THE LIGHTHOUSE: July 23, 2001THE FBI AND AND THE X-FILES THE LIGHTHOUSE
"Enlightening Ideas for Public Policy..."
Vol. 3, Issue 29
July 23, 2001
The recent troubles of the Federal Bureau of Investigation are a far cry
from the nearly unanimous praise the agency received from the federal
government and the media for most of its life. Yet judging by the popularity
of the Fox-TV show "The X-Files," the American public entertained doubts
about the FBI years before it had heard about Robert Hanssen, Wen Ho Lee, or
the agency's missing firearms and laptop computers.
What a tidal change. Before the show debuted, Fox executives worried that
the show's political undertones, implying that the FBI routinely withheld
Important News from the public, would turn off too many viewers. Today, we
know "The X-Files" was the hit that put Fox on the map.
"One can see what an extraordinary development 'The X-Files' represents in
American popular culture by concentrating on the fact that, for all its
science-fiction and horror elements, it is fundamentally a series about the
FBI," writes Paul Cantor in the summer issue of THE INDEPENDENT REVIEW.
"As a TV advertiser might put it, however, this is not your father's FBI --
and certainly not J. Edgar Hoover's. Far from being the hero of the series,
as one might expect on American television, the federal agency is virtually
And the FBI's television villainy was not limited to bureaucratic
incompetence, although that was one aspect. "As the series developed, it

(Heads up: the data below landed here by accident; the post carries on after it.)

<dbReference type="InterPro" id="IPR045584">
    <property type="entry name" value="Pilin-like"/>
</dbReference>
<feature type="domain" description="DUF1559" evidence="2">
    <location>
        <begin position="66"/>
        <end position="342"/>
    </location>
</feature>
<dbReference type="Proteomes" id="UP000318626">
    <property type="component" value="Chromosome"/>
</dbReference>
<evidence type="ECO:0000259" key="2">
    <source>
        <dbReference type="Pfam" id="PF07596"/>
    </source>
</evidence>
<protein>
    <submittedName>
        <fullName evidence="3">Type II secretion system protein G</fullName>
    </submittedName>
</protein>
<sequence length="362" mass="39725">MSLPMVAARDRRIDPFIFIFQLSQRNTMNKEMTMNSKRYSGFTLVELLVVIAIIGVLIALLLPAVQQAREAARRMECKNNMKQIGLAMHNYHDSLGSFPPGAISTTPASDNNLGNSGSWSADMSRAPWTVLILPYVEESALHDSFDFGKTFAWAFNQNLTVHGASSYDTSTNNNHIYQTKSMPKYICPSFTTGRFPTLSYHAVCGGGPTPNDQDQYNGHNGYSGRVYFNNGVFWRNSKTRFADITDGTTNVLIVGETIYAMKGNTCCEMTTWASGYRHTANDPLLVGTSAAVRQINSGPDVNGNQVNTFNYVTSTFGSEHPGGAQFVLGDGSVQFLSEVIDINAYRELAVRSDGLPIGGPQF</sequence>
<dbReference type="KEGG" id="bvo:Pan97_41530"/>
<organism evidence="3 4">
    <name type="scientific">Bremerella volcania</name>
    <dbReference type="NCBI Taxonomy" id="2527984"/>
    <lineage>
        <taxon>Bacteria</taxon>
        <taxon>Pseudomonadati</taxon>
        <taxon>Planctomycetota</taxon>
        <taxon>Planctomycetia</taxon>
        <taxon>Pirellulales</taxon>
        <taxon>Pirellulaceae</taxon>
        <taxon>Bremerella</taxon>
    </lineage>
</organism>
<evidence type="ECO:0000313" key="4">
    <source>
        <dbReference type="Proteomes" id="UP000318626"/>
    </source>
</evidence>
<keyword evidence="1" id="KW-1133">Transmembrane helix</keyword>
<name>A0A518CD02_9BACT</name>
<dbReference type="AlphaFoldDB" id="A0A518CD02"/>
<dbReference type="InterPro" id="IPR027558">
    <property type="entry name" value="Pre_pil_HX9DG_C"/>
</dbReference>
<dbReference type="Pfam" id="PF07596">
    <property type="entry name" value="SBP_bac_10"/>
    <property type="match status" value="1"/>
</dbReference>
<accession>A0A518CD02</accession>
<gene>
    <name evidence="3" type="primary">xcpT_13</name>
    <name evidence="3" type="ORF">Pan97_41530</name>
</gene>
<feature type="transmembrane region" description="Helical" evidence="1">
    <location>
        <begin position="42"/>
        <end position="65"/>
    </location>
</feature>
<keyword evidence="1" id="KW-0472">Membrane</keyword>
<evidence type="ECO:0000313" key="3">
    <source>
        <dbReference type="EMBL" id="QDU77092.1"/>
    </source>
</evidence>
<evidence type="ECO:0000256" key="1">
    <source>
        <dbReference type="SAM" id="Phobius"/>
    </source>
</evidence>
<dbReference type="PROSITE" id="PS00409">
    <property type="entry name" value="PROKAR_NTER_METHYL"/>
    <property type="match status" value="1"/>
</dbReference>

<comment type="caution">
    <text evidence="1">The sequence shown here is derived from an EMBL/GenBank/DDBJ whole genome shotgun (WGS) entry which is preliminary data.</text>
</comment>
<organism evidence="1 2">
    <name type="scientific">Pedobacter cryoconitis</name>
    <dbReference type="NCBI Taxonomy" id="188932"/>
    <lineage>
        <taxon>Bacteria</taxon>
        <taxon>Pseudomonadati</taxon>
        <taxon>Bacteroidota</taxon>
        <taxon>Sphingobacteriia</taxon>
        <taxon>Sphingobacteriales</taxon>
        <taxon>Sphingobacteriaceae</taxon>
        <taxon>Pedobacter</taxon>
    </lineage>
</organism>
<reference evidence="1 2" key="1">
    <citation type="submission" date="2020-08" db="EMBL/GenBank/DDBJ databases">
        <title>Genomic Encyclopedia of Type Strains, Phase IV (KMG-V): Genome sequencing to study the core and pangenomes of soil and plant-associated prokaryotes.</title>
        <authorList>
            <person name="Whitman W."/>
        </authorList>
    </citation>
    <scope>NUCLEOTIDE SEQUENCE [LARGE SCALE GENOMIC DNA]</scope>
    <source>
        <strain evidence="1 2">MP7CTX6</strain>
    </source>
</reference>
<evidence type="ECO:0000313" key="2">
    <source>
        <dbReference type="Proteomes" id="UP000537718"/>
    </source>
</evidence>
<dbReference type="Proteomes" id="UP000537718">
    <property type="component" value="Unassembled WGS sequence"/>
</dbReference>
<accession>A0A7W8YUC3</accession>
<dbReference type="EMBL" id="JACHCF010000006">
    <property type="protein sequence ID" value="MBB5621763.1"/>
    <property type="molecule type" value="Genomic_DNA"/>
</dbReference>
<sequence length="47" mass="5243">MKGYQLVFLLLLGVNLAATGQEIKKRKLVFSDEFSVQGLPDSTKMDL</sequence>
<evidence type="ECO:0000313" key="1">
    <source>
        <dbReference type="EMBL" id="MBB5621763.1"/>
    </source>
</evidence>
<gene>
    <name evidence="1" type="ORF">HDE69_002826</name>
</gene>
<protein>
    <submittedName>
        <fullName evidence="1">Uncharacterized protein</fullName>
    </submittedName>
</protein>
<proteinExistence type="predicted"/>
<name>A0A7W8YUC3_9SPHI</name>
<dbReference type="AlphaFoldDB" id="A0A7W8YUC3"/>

began to suggest that the opposition to [main characters] Mulder
and Scully is the product of sinister forces working within the FBI or at
least exerting pressure on it from other branches of the federal government.
We gradually learn that this agency, which more than any other over the
years has represented the federal government's ability to uncover threats to
its citizens is being used as part of a plot to cover up the greatest threat
the American people have ever faced -- a worldwide conspiracy to aid aliens
in taking over the earth."
"Alien takeover" aside, the reality of the FBI's problems may simply be
inherent in the agency's operations as a government bureaucracy subject to
political whims and pressures.
See: "This Is Not Your Father's FBI: 'The X-Files' and the Delegitimation of
the Nation-State" by Paul Cantor (THE INDEPENDENT REVIEW, Summer 2001), at
Bruce Benson's op-ed, "The Countervailing Trend to FBI Failures," at
And TO SERVE AND PROTECT: Privatization and Community in Criminal Justice,
by Bruce Benson (The Independent Institute/New York University Press, 1998)
Copyright © 2001 The Independent Institute
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